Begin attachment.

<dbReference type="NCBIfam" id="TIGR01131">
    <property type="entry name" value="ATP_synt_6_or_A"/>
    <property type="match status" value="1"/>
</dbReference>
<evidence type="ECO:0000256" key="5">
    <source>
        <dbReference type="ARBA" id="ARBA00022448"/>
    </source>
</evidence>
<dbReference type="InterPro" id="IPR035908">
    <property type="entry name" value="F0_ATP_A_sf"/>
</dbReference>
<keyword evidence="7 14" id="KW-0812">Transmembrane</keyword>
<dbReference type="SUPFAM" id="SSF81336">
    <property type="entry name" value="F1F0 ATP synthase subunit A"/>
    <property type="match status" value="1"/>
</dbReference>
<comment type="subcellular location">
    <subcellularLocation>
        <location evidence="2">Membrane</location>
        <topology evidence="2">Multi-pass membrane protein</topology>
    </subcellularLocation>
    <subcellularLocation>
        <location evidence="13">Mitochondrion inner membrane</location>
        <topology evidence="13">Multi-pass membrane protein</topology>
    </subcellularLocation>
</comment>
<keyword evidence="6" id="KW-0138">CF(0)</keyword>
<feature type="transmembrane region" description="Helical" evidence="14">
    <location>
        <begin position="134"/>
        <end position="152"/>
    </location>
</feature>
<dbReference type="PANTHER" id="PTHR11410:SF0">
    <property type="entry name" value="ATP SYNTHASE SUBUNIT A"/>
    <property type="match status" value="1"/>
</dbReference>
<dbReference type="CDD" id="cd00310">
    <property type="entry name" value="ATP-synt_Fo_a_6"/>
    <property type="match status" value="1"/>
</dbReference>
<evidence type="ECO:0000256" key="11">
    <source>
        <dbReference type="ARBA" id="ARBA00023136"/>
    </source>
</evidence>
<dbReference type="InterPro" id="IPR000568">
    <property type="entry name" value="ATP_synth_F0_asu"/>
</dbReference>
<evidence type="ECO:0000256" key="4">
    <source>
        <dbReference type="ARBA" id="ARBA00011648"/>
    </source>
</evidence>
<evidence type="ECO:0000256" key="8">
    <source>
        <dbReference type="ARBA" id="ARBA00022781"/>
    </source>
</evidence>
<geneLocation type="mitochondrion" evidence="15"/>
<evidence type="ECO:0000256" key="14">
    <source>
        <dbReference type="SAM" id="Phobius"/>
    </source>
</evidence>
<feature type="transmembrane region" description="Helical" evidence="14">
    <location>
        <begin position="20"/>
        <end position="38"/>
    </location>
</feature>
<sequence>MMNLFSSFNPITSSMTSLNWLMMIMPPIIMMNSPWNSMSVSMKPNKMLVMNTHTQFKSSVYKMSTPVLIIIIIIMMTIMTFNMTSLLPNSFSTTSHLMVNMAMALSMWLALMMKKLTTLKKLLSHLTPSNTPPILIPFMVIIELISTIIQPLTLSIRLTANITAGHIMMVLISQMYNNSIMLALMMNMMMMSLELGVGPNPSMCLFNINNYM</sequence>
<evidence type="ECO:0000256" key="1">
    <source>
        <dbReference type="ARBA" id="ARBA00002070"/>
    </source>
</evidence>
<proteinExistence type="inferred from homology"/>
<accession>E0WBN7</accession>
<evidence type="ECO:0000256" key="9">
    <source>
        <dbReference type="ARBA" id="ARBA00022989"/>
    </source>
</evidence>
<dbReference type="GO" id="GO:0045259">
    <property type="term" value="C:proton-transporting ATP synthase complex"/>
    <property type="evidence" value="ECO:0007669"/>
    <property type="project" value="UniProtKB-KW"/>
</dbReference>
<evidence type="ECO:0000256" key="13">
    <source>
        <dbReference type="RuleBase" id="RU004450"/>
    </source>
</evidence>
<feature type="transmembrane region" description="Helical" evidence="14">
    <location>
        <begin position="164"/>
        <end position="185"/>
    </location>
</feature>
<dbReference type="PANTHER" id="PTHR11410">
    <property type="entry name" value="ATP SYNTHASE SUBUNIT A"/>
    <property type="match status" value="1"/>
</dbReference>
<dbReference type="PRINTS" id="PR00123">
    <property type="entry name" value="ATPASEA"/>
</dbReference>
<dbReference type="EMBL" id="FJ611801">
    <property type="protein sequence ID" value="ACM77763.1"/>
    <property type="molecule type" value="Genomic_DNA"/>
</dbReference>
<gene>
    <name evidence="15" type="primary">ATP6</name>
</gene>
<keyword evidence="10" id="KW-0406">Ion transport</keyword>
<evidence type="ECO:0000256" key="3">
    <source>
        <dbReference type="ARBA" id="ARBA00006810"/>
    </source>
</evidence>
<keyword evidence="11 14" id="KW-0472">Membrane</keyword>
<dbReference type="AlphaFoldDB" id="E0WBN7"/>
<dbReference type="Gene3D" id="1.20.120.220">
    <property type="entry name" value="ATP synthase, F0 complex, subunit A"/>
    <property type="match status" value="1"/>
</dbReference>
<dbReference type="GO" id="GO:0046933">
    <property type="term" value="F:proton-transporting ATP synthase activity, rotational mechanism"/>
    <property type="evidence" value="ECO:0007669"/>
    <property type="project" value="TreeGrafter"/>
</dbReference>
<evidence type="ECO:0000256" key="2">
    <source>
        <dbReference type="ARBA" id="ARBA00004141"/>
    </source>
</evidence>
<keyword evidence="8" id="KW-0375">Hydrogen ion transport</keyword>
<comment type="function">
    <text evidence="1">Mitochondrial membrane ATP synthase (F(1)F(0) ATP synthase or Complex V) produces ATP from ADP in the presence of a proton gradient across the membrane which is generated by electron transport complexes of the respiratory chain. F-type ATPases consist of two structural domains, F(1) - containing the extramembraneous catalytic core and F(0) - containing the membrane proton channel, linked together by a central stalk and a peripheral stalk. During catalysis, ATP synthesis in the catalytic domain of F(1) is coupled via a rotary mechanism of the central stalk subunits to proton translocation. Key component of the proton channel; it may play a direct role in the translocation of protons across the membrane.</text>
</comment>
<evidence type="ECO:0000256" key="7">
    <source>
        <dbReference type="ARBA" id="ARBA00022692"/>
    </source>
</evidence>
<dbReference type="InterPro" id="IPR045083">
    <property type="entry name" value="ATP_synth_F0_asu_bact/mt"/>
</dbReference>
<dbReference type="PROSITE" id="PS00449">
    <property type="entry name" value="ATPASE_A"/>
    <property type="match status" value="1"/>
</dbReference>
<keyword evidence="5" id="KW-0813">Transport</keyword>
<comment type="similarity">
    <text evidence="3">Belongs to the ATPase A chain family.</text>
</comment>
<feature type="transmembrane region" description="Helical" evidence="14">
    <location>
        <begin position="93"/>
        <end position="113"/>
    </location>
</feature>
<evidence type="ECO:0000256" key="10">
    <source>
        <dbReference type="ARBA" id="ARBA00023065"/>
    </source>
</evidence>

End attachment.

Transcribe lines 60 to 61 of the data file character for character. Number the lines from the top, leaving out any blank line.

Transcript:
</evidence>
<geneLocation type="mitochondrion" evidence="15"/>